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Thread: Twin's Paradox revisited.

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    Twin's Paradox revisited.

    I am not really sure if this is ATM or not. If not, please close the thread.

    Anyway,there are various interpretations of the twin's paradox and various so called explanations for the twin's paradox.


    I propose the following interpretation.
    O and O' are in the same inertial frame.

    O applies a constant acceleration and so does O' in opposite linear directions but for different time periods such that their relative motion is v.

    O apples the acceleration for the longer period.

    They agree to proceed with this relative v for a long period of agreed upon time.

    Then O applies a constant acceleration in the opposite direction of the prior acceleration for the shorter time period.

    O' applies a constant acceleration in the opposite direction of the prior acceleration for the longer time period such that they are forced back to the original inertial frame but at a much greater distance.

    They can then apply Einstein's clock synchronization procedure since they are now in the same inertial frame.

    What will the clocks reveal?

    Of course, SR claims they will both be dilated by the same value.

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    Quote Originally Posted by abcdefg View Post
    I am not really sure if this is ATM or not. If not, please close the thread.

    Anyway,there are various interpretations of the twin's paradox and various so called explanations for the twin's paradox.


    I propose the following interpretation.
    O and O' are in the same inertial frame.

    O applies a constant acceleration and so does O' in opposite linear directions but for different time periods such that their relative motion is v.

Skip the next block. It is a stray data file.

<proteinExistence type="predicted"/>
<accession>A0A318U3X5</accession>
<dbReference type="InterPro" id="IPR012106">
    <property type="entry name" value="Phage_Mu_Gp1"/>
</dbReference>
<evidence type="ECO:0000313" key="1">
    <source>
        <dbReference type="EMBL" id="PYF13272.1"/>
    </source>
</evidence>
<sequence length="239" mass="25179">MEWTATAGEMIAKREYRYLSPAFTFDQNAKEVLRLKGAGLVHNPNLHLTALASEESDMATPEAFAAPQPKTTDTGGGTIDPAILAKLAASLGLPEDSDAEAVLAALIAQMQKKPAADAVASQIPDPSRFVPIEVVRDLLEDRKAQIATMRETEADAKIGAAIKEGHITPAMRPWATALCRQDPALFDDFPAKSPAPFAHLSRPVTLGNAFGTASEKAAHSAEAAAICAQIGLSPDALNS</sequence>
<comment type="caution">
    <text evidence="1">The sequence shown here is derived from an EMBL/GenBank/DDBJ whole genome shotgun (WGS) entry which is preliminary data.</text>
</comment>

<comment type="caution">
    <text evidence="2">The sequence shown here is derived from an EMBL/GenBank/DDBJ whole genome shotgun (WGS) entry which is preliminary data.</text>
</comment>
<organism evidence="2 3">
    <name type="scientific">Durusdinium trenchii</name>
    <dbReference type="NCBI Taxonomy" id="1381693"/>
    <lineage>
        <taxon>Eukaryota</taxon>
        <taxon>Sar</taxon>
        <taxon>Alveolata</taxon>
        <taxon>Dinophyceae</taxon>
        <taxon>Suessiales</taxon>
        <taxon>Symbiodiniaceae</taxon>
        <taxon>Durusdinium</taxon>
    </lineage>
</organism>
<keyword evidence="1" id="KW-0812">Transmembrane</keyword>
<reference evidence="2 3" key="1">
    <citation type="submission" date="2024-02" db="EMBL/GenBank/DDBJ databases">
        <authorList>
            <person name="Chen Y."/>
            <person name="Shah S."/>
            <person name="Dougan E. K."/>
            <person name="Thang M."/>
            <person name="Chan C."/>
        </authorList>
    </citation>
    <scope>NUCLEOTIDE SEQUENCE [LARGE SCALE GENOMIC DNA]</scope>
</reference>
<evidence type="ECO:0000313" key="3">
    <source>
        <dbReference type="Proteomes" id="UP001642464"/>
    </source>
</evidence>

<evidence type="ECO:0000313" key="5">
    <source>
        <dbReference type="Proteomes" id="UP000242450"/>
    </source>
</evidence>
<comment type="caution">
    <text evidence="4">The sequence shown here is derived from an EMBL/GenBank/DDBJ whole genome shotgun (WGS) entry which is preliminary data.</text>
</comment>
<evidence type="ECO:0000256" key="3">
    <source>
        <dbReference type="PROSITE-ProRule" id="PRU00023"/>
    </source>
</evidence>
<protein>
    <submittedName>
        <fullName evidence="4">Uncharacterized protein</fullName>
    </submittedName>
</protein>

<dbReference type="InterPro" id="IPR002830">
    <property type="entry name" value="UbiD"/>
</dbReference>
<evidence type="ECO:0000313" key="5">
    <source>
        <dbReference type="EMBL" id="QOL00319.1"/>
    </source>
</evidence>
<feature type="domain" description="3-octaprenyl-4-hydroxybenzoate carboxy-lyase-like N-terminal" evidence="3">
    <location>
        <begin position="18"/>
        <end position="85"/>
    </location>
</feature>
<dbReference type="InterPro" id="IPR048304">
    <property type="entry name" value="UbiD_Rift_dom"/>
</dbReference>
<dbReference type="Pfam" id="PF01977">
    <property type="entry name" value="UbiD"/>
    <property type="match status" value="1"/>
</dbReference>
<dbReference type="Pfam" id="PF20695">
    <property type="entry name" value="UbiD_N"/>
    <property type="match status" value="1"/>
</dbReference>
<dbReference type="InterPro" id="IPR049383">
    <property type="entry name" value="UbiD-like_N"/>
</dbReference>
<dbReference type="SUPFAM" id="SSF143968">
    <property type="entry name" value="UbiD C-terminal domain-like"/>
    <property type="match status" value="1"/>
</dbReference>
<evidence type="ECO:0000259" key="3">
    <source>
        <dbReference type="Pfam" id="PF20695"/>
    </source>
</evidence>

O apples the acceleration for the longer period.

    They agree to proceed with this relative v for a long period of agreed upon time.

    Then O applies a constant acceleration in the opposite direction of the prior acceleration for the shorter time period.

    O' applies a constant acceleration in the opposite direction of the prior acceleration for the longer time period such that they are forced back to the original inertial frame but at a much greater distance.

    They can apply then Einstein's clock synchronization procedure since they are now in the same inertial frame.

    What will the clocks reveal?

    Of course, SR claims they will both be dilated by the same value.
    I'm not sure yet if they would or not, but it sounds like they might. If they both accelerated in the same way in opposite directions and back, they would definitely read the same times when they meet. What you're saying will probably have to be worked out to be sure.

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    Quote Originally Posted by grav View Post
    I'm not sure yet if they would or not, but it sounds like they might. If they both accelerated in the same way in opposite directions and back, they would definitely read the same times when they meet. What you're saying will probably have to be worked out to be sure.

    They would not meet.

    The relative velocity for the long time period creates a long distance between them.

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    Oh okay, so according to an observer C that remains stationary where both accelerating observers A & B started, A accelerates for a time of t1 and decelerates for a time of t2 until she is stationary to C again but at some distance, while B accelerates in the opposite direction for a time of t2 and decelerates for a time of t1 until he is stationary to C also but at some distance in the other direction, right?

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    Quote Originally Posted by grav View Post
    Oh okay, so according to an observer C that remains stationary where both accelerating observers A & B started, A accelerates for a time of t1 and decelerates for a time of t2 until she is stationary to C again but at some distance, while B accelerates in the opposite direction for a time of t2 and decelerates for a time of t1 until he is stationary to C also but at some distance in the other direction, right?
    OK, you can introduce a C, that seems to make the proposal clearer.


    But all the accelerations start at agreed upon proper times.

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    Actually grav, that C makes the problem even more interesting.

    Since they are all inertial at the end of the "burns", ie accelerations, they can apply the clock sync procedure between all of them.